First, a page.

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    GregP_WN wrote on FLymphoma18's wall

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  • Schlegel's Avatar

    Schlegel wrote on FLymphoma18's wall

    I just want to say things will get better. I was diagnosed with follicular lymphoma, stage 4, in 2005 at age 60. I have lived a fairly full life since then.

  • FLymphoma18's Avatar

    FLymphoma18 wrote on CraigC3522's wall

    OMG you were even younger than I am.

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    FLymphoma18 shared an experience

    Clinical Trial

  • FLymphoma18's Avatar

    FLymphoma18 asked a questionNon-Hodgkin Lymphoma (NHL)

    Are there any treatments using stem cells

    • po18guy's Avatar
      po18guy

      Can you be a bit more specific? "Stem cells" relates to immature cells produced in the bone marrow. They are involved in the two major classes of stem cell transplants: autologous and allogeneic. Autologous transplants use your own cells, which are harvested and re-introduced to your bloodstream after your marrow/immune system has been neutralized. Allogeneic transplants use blood stem cells from a donor, whether related to you or not, again after your original immune system has been neutralized or eliminated.

      Is doctor proposing a stem cell transplant in your case?

      2 months ago
    • FLymphoma18's Avatar
      FLymphoma18

      I was not proposed anything related to this I have been hearing so much about how this can held people with knee and hip pain. Just wondering. because they are talking about going to start chemo and I hate that idea.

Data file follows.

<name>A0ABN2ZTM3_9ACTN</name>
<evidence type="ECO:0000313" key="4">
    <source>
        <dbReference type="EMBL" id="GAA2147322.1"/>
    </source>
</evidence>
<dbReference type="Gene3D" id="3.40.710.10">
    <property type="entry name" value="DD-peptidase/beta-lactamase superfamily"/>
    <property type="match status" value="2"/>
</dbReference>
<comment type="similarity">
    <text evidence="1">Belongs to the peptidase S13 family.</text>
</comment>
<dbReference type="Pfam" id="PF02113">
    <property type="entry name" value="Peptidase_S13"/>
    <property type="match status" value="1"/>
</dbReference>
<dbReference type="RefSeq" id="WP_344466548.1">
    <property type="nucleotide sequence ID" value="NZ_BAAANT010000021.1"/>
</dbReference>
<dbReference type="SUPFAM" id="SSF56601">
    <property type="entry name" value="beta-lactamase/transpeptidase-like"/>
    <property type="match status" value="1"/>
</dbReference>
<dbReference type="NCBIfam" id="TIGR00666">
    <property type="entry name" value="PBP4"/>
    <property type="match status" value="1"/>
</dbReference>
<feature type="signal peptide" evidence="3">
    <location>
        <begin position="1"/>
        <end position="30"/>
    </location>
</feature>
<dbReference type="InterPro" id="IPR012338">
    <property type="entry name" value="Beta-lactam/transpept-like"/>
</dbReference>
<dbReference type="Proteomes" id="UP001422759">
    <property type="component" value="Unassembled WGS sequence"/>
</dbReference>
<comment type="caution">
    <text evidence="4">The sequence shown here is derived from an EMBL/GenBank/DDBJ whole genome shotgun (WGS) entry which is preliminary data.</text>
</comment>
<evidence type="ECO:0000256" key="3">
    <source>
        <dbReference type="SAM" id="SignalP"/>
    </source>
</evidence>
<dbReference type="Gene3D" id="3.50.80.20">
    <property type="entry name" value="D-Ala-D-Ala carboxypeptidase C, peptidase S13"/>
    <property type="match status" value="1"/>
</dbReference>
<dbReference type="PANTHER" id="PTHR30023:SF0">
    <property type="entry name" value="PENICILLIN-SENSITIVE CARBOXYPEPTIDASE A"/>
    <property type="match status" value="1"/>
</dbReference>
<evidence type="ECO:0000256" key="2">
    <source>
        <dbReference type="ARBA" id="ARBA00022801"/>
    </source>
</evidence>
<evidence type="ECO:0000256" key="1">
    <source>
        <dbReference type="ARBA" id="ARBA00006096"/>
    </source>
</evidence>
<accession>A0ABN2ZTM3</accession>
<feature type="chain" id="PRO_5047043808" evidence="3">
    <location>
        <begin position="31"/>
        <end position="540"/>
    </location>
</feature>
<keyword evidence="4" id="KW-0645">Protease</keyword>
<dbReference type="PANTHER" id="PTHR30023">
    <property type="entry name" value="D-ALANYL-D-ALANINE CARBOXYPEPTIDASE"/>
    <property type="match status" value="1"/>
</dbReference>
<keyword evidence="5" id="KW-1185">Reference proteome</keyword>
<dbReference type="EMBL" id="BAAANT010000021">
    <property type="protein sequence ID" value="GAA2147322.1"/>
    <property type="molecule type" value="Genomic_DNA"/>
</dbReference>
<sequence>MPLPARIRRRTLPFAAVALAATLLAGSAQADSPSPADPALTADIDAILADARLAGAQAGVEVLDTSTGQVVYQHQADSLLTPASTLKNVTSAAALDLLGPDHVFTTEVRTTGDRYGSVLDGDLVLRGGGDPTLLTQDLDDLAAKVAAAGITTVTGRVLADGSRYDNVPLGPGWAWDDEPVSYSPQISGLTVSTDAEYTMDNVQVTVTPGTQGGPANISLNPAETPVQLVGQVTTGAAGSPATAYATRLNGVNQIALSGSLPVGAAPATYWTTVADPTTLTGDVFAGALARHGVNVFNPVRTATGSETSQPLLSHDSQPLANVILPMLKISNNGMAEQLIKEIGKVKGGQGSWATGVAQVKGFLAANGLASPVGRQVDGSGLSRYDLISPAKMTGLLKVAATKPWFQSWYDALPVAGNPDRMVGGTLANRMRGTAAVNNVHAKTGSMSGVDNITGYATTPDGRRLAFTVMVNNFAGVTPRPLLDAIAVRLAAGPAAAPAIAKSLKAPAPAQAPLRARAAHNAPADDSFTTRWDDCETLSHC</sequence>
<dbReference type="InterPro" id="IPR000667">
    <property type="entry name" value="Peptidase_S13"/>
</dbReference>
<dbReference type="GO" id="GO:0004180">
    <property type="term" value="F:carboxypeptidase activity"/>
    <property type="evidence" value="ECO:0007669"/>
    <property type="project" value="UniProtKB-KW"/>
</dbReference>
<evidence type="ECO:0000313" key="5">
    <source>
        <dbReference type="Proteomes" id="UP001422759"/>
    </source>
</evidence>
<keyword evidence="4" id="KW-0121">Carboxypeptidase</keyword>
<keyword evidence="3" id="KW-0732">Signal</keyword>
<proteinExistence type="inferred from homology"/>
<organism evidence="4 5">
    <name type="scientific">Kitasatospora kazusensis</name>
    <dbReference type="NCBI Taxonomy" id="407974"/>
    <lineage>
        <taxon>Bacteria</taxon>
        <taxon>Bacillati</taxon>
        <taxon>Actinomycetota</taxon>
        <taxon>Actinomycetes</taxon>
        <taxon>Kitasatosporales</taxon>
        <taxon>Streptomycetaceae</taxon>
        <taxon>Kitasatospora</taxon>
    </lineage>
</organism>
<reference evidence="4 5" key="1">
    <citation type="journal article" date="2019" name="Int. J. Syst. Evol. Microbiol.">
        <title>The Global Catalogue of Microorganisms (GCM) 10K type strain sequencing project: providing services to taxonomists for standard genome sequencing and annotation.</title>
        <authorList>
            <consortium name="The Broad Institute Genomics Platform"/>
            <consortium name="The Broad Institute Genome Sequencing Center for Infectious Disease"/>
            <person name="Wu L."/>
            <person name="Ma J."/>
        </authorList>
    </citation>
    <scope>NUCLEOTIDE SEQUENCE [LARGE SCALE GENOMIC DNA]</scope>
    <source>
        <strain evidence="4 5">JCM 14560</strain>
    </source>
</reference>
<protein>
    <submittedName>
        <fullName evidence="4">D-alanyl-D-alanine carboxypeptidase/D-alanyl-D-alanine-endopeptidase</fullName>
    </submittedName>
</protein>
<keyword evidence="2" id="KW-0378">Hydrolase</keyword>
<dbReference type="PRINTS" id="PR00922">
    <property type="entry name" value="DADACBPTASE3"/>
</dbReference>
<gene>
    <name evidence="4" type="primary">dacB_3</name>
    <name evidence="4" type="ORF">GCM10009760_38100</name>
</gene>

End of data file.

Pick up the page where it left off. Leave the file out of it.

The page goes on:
2 months ago
    • po18guy's Avatar
      po18guy

      Oh, that would probably be an allogeneic stem cell transplant in cases of serious auto-immune disease. There are many auto-immune diseases and conditions (from Psoriasis to Lupus to Rheumatoid Arthritis) which involve the patient's own immune system attacking healthy cells. The reasons for this are not completely understood.

      https://en.wikipedia.org/wiki/Autoimmune_disease

      However, prior to such a radical procedure as a stem cell transplant, there are many new drugs in the "inhibitor" class which regulate one's own immune system so as to reduce or eliminate the body's attack on itself. I would think that it is prudent to try the various immune modulating drugs before undergoing a transplant.

      As to chemotherapy, there is far less to fear these days than even in the recent past. New drugs have entered the market at a steady rate and non-chemo "biological" drugs are gaining popularity. In cases of follicular lymphoma, the standard is often some modification of the age-old CHOP regimen used against lymphoma. Commonly, the new drug Rituxan is added, to make R-CHOP.

      On occasion, a substantially different variation is administered. It is known as B-R, for Bendamustine plus Rituxan. Both regimens are generally far superior to th "old guard" chemo regimens.

      Oh, and as to chemo, since August 2008, I have received 20 drugs in something like 11 or 12 regimens, 19 of those drugs anti-cancer - either chemotherapy of biological. Add to that full body irradiation and an allogeneic stem cell transplant. I am still here, and delighted to be anywhere at all.

      2 months ago
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